I thought that’s what the Mensur was for.
Until I read the comments I thought the OP had written Is (eye es) not ls (el es). Thought “wtf is Unix eye es”? Damn whatever font that is.
I had a rather intense discussion about those idiotic fonts with @coherent_light here. This is an illustration why I was right there. Designers who allow ambiguous letters in their fonts should be publicly hanged as a warning for others who’d want to put appearance over functionality. Possible exception for niche use artsy-fartsy fonts and even there with caution.
I strategically use I, l, 0, O, o, 1, |, °, !, ¡, as a delay tactic to combat brute force attacks. (|0I)
The special characters may help. For the other ones, the computer that does the bruteforcing Just Doesn’t Care about their graphical representation.
If I wrote a brute forcer, I would stratify my ascii, just as you suggest. But I’m not in that business and don’t really care.
They’re very rarely ambiguous when writing ordinary English. I vs l vs | vs │vs ┃ is only an issue when writing/displaying code, which is why we have
For some of us, such things count as ordinary everyday English.
If there was one thing I could add to the CS curriculum it would be BDD or some other testing paper. I don’t know what it’s like at other universities but I had a lot of lecturers mention “write your tests first!” without ever having anyone explain how that’s supposed to work. I spent years teaching myself proper discipline, it’s been one of the most useful techniques I know, and to this day I’m somewhat annoyed to have paid all those thousands of dollars and not gotten a single lesson on the subject.
Oh we were telling jokes? How about COSC 4100, choosing the dilbert comic that is right for your office door.
Ouch. Are you aware that you basically just Godwinned this thread?
Just for the record: while the “Burschenschaften” student fraternities used to be on the forefront of the “fight for freedom” at some time in the 19th century, the current Burschenschaften are just fringe groups of students who enjoy excessive amounts of beer and extreme right-wing nationalist politics. I guess a scar in your face from the Mensur is the approximate cultural equivalent to having a confederate flag tattooed in your face.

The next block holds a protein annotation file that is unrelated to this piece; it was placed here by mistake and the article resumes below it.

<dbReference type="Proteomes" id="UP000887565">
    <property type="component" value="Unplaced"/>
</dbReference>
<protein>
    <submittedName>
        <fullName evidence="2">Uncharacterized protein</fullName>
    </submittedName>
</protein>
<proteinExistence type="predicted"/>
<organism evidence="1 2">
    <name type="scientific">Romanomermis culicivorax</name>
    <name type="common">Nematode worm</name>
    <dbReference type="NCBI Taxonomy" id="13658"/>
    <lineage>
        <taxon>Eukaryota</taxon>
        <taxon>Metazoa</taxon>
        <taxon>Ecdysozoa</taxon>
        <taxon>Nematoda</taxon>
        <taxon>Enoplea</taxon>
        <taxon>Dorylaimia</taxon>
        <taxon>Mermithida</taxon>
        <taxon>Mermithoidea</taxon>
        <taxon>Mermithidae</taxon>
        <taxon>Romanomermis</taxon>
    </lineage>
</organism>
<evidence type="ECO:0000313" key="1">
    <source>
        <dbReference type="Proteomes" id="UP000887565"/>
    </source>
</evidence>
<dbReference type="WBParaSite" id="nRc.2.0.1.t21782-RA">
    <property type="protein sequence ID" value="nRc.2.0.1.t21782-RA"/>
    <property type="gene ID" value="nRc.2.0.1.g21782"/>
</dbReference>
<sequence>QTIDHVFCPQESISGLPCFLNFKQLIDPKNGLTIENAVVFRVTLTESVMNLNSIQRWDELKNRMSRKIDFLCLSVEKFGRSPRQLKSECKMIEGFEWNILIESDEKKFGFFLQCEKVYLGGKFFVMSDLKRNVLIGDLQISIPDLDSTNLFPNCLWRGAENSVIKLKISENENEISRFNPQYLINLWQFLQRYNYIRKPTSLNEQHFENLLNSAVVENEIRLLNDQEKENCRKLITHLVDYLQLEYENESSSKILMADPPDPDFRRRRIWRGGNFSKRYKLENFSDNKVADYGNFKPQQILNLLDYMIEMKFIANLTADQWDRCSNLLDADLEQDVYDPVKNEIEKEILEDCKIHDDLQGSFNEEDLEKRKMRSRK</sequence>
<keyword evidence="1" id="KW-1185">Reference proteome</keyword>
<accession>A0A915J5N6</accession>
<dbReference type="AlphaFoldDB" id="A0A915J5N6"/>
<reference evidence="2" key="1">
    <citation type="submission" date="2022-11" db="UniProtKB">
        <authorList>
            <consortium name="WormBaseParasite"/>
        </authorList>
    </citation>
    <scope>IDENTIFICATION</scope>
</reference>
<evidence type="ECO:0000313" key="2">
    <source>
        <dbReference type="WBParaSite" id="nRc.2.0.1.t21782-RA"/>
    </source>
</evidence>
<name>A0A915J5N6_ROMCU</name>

So - back on topic: I do not consider somebody practicing the Mensur to be intellectually capable of learning to use either vi or emacs, so their opinions don’t count. They would all support vi, though, because Stallman self-identified as a Jewish atheist.
I don’t think that any statistically significant percentage of the Culture Cops would be able to recognize a dueling scar even if it formally insulted and then attacked them.
Those who want to dictate, inter alia, what wounds and other marks are acceptable and what are Just Wrong.
I might sometimes feel the need to ridicule the Fine Tradition of standing still while somebody else scratches your face to Prove your Courage so you can go back to drinking and mouthing off about who the Left is destroying the German Nation, but I won’t dictate anything.
I’ll just decide for myself what wounds and other marks tell me about a persons views and behavior, and then I’ll decide whether that is acceptable for me.
But I stand by what I’ve said about those who engage in Mensur. That they…
- … are less likely than the general population to have the mental capacity to master the relatively steep learning curves of those two editors
- … are more likely to be racists
- … are more likely to support one piece of software over another because the other software was written by a Jew
- … are more likely to hold political views that can be classified as “extremely right wing”
Now is that “acceptable” or “Just Wrong”?
In order to be to assume that a facial scar is the result of Mensur, you have to already have enough other information about the person that the scar is superfluous to your assessment. Like shaved heads: you only read them as “skinhead” if they’re accompanied by the other skinhead accoutrements and attitude, otherwise it’s just a bald guy.
True. There are alternative explanations of facial scars. You always have to look at the sum total of evidence, and not make a binary decision based on single factors. My disparaging statements explicitly apply to “people who engage in Mensur”, not to “people with facial scars that I mistake as the result of Mensur”. And of course, there are plenty of members who came for drinking and stayed for the friendships.
Well, having somebody in the work team who can take pain in order to achieve a goal can be quite an asset. Their political views are a distant tertiary issue.
And, here, have a peek at the research results of the Heidelberg University.
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